Since March began, the Federal Reserve brought the federal funds rate down to zero in the first half of March with two massive cuts. With the first cut of 0.5% on March 3, consumers became fully aware that something significant was wrong, and it was associated with the Coronavirus (and oil prices). And surprising to many, national 30-year mortgage rates rose.

Mortgage lenders continue to enjoy the large spread instead of lowering mortgage rates substantially because of layoff decisions made over the past year as refi volume cooled. Most banks cannot take full advantage of the rate cut opportunity because they do not have the capacity.

Since the 2020 DJIA peak of February 12, 2020, of 29,551.42, the market has fallen 28.13% to 21,237.88 as of the late afternoon, an insanely large decline.

However, all of these housing-related workers such as appraisers and agents, are starting to see that market conditions do not include the gift that it will be “business as usual.” They and their colleagues are becoming fearful of their own personal safety and the safety of their families.

In light of this slowdown, some real estate agents have suggested that market times be modified to cast a better light on listings that will languish due to the virus. This type of action is precisely what should not be done. In a global pandemic or worldwide catastrophic event, housing market stats will be internally adjusted by consumers to factor the event into the equation. Cherry-picking stat solutions will breed distrust between agents and consumers.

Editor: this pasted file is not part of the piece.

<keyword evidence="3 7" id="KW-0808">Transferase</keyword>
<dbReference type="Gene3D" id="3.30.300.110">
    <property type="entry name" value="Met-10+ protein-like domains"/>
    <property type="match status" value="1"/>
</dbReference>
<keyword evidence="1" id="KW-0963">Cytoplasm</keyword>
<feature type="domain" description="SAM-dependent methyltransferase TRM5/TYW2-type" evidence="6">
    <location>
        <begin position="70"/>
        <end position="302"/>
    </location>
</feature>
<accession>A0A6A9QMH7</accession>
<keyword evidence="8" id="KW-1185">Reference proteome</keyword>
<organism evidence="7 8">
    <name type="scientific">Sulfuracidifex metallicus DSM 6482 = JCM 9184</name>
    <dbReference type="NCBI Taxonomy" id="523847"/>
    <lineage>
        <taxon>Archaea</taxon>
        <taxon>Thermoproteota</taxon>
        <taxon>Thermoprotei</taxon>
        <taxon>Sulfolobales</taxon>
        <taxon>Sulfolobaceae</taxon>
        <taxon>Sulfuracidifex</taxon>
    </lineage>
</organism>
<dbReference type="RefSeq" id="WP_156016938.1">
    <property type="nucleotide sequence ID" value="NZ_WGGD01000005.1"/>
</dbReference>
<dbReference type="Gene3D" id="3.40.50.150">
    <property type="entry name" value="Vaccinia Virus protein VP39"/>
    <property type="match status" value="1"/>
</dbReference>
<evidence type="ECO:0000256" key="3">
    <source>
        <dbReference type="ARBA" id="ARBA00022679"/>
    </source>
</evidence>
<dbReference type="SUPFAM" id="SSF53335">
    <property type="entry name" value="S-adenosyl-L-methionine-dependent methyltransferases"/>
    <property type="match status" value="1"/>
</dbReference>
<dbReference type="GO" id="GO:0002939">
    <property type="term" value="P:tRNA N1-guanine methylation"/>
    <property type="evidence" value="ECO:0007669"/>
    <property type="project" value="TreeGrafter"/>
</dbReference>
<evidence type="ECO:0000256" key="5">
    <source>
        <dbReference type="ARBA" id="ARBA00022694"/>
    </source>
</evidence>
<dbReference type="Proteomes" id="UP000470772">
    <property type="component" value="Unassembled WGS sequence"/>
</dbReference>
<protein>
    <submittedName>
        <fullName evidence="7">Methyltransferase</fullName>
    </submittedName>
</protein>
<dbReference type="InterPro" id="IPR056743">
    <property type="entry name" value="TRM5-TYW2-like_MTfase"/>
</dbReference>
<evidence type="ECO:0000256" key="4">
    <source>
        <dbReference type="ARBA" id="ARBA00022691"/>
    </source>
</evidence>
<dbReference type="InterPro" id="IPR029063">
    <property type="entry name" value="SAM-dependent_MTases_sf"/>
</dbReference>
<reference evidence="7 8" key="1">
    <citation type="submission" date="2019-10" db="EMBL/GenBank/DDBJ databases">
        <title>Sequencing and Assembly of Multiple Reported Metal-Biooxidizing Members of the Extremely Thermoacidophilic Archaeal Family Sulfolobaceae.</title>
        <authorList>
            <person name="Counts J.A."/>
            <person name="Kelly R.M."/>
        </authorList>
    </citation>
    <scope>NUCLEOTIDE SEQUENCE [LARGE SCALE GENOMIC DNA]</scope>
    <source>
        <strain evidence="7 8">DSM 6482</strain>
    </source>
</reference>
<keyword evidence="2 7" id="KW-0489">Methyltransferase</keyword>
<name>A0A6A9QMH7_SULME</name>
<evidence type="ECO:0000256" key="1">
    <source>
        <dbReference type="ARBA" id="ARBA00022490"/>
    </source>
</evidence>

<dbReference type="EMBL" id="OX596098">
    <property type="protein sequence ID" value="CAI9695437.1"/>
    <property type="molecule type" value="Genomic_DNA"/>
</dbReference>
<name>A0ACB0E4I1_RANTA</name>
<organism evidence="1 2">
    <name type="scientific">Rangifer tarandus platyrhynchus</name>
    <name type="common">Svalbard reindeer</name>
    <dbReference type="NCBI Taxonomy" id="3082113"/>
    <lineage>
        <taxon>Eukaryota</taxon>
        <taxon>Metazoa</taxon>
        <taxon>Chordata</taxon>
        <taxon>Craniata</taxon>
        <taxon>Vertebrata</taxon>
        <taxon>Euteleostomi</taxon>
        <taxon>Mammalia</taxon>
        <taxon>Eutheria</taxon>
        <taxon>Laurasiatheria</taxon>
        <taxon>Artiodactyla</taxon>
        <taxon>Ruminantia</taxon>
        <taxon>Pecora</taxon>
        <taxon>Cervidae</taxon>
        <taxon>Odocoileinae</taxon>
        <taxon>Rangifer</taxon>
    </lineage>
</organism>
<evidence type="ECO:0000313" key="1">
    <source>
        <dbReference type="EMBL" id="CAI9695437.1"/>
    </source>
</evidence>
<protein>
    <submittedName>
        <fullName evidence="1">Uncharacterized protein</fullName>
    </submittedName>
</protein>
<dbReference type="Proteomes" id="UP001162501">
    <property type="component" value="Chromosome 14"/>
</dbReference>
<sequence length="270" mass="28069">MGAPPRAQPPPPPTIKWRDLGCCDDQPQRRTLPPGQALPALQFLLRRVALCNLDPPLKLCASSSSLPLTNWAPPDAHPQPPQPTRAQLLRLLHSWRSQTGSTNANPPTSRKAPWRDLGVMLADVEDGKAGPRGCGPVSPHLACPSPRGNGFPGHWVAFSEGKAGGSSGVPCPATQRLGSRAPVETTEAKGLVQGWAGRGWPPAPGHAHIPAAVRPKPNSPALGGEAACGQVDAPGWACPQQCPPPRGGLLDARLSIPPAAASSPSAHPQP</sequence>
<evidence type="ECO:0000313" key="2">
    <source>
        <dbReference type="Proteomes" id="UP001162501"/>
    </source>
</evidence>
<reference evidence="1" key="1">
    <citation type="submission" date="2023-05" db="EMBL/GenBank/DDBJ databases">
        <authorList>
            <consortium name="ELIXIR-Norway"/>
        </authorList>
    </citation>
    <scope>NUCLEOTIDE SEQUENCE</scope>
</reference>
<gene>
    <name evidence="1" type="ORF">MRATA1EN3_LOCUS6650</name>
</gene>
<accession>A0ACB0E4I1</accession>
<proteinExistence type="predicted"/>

Open houses as a marketing tool fell 38% in Manhattan which is quite astounding but shows how quickly “personal safety” is becoming front and center with both agents and market participants. The outbreak is clearly expanding.


But now, those real estate agents are seeing home sellers and home buyers change their minds about letting strangers walk through their homes all day, and the “nexus between fear and greed” has shifted to fear.

Therefore the spring market will likely be underwhelming in NYC if downright bad and pushed forward into the future with a possible release of pent-up demand at some unknown future date. Perhaps the same will apply to many regions across the U.S. this spring.

Now wash your hands.

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Bloomberg TV 2-14-19 & 2-15-19: Amazon Pulls Plug on Queens’ HQ2 (Amazon Gone)

February 18, 2019 | 2:36 pm | | TV, Videos |

On Thursday I was climbing up a ladder in an old Brownstone to access to roof area (hey, I’m an appraiser too) when my iPhone blew up. I got about 20 press calls in the subsequent two hours concerning the impact to the LIC and NYC residential market (see “Amazon HQ2” links at the bottom of these Housing Notes.

Here are two call-ins I did (with my high school graduation-like photo) on Bloomberg (lol) – file photo was taken around 2003:

Thursday afternoon 3:10pm:

Friday morning 6:05am:


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[Media] Brick Underground Podcast January 2, 2018 – Jonathan Miller

January 2, 2018 | 3:36 pm | | Podcasts |

Just before the holidays, I got to join Alanna Schubach and Nathan Tomey on their Brick Underground podcast to talk about 2018.

This podcast will always have a special meaning to me as our late friend Jhoanna Robledo‘s passion project.

The Brick Underground Podcast: Talking 2018 with NYC real estate appraiser Jonathan Miller.

Click on the graphic below to listen to 30 minutes of Brick talk.

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Bloomberg TV – Housing Related Issues in Final Version of the Tax Cut and Jobs Act of 2017

December 27, 2017 | 9:07 pm | | Investigative |

Today I joined Joe Weisenthal and Julie Hyman on Bloomberg TV’s “Bloomberg Markets” for a discussion on the impact to the U.S. Housing Market in the aftermath of the new Tax Cut and Jobs Act of 2017 that was signed into law by the president on December 22, 2017.